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Thread: Fact Check

  1. #1
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    Fact Check

    I recently heard that the Buddha categorized people as :-

    Lowest - people who did not care for anything

    next - people who cared for others but not themselves

    Then - people who only cared for themselves

    Best - people who cared for themselves and others

    I have been trying to find a sutta that reflects the above, which has brought up a second more important question, is there a search engine that finds scant references such as the above and checks the cannon for suttas

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    Hi McKmike

    What you describe sounds more or less like AN 4.95.

    Perhaps try Sutta Central's search engine?

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    Hi Silence

    Thanks, that was the source I am sure

    I will try Sutta Central's search engine

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    It's interesting, for some reason I would have expected the second and third examples to be ordered reversely. Because caring for others over yourself seems to lean more towards altruistic, whereas caring for yourself over others seems more selfish, I guess.

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    On the other hand, if one tries to help others without having helped oneself first, because of wrong view and/or bad habits, one might actually end up harming both.
    Last edited by silence; 08 Feb 18 at 12:34.

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    Quote Originally Posted by uguay View Post
    It's interesting, for some reason I would have expected the second and third examples to be ordered reversely. Because caring for others over yourself seems to lean more towards altruistic, whereas caring for yourself over others seems more selfish, I guess.
    Hi Uguay

    Interesting isn't it, just goes to show the unconscious cultural filters we all labour under, I thought the same thing until I thought about it.

    The lowest is straight forward, an indifferent uncaring attitude is never good,

    The idea of self sacrifice in the second category is a cultural aspiration for many westerners, the problem comes when you consider the interconnectedness of everything, it is not possible for some one to care for another, sacrificing their own welfare without the recipient of the good deed being aware at some level of the ill will that arises naturally when we are not looking out for our own welfare.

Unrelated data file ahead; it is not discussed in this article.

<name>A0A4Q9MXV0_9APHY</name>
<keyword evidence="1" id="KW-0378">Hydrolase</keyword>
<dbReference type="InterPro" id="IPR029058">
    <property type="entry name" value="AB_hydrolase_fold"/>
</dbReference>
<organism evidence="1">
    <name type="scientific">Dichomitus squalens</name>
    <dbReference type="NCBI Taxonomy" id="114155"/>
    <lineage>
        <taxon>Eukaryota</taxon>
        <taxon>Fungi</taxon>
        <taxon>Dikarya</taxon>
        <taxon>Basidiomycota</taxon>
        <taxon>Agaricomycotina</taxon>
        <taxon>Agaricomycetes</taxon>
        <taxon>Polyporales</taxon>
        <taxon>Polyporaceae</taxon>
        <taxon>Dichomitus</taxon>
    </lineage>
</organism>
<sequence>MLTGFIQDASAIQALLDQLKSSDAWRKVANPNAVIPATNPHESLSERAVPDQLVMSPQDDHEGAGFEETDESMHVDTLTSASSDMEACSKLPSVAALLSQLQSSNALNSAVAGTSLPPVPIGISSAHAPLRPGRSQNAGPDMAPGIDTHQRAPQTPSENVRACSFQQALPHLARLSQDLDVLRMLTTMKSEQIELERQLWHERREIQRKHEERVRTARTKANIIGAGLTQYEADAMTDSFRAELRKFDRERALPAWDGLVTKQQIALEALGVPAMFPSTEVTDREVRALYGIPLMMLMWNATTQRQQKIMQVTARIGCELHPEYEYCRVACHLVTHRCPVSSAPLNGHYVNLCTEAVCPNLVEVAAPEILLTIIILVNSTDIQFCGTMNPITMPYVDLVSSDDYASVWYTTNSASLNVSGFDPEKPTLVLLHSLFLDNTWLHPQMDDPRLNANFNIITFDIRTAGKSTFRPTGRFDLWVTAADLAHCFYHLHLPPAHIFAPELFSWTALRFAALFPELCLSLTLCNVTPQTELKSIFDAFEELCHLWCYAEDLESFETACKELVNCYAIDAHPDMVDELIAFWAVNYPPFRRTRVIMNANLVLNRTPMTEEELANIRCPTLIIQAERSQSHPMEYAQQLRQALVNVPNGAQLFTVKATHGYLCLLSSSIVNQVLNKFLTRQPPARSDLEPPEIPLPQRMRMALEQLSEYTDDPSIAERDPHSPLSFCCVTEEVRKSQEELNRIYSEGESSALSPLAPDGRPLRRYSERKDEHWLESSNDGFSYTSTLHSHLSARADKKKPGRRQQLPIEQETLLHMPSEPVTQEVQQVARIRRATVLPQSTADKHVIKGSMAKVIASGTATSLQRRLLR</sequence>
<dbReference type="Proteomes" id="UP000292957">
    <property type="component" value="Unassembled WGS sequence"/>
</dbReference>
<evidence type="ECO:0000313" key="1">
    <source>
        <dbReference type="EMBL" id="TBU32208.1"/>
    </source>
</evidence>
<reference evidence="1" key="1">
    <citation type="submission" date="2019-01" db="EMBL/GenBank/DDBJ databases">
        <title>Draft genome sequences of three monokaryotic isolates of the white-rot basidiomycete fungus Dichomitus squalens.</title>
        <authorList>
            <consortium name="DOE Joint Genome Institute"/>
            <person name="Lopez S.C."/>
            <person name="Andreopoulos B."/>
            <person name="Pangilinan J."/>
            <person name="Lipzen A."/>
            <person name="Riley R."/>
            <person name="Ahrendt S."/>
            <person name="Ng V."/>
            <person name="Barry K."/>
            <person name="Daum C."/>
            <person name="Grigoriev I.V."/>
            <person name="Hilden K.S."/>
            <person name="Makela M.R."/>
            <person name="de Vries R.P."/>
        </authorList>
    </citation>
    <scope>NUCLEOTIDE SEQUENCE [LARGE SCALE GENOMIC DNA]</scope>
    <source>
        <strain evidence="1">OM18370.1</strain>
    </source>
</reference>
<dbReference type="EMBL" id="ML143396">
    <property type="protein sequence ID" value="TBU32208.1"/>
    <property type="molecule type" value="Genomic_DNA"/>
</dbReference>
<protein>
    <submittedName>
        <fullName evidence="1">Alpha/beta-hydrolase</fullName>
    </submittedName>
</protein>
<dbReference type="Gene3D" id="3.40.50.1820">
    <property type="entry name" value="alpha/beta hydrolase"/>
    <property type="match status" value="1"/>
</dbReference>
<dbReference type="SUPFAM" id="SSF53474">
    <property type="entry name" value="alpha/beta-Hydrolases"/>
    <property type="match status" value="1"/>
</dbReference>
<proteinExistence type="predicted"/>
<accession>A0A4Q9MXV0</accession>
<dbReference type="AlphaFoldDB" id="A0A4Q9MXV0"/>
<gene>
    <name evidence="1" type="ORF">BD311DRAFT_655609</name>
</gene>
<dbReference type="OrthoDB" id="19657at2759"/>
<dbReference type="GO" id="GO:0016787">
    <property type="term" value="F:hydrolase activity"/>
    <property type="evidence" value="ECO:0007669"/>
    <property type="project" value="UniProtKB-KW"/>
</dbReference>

Any one who has recieved a service for their own welfare, even as little as a cup of tea in a restaurant, from some one who did not want to be there and was not engaged enjoying what they were doing, knows how awful the experience can be

    People who look after themselves are generally happier, if selfish, and therefore give off better attitude, so whilst not ideal, better than the feelings of resentment radiating from the former category

    The last category is obviously the one to aim for.

    I know of at least one other sutta https://suttacentral.net/en/sn47.19 on the same theme

  7. #7
    Hi Mike,

    I've been looking back at some sutta notes I made a few years ago - and there also seems to be a connection with AN 4.96 and AN 4.99,




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    Great citations, Aloka and Silence.

    Added these sources to my research links.

    Thank you.

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    Quote Originally Posted by McKmike View Post
    Hi Uguay

    Interesting isn't it, just goes to show the unconscious cultural filters we all labour under, I thought the same thing until I thought about it.

    The lowest is straight forward, an indifferent uncaring attitude is never good,

    The idea of self sacrifice in the second category is a cultural aspiration for many westerners, the problem comes when you consider the interconnectedness of everything, it is not possible for some one to care for another, sacrificing their own welfare without the recipient of the good deed being aware at some level of the ill will that arises naturally when we are not looking out for our own welfare.

    Any one who has recieved a service for their own welfare, even as little as a cup of tea in a restaurant, from some one who did not want to be there and was not engaged enjoying what they were doing, knows how awful the experience can be

    People who look after themselves are generally happier, if selfish, and therefore give off better attitude, so whilst not ideal, better than the feelings of resentment radiating from the former category

    The last category is obviously the one to aim for.

    I know of at least one other sutta https://suttacentral.net/en/sn47.19 on the same theme
    Hi Mike,

    So you're basically saying there's no such thing as pure altruism, without some sort of self-interest or resentment arising in the giver?

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    Quote Originally Posted by Aloka View Post
    Hi Mike,

    I've been looking back at some sutta notes I made a few years ago - and there also seems to be a connection with AN 4.96 and AN 4.99,



    Ah ok, so the second instance seems to be more of a 'do as I say, not as I do' scenario, which is obviously less wholesome than what I'm calling pure altruism. If such a thing even exists.

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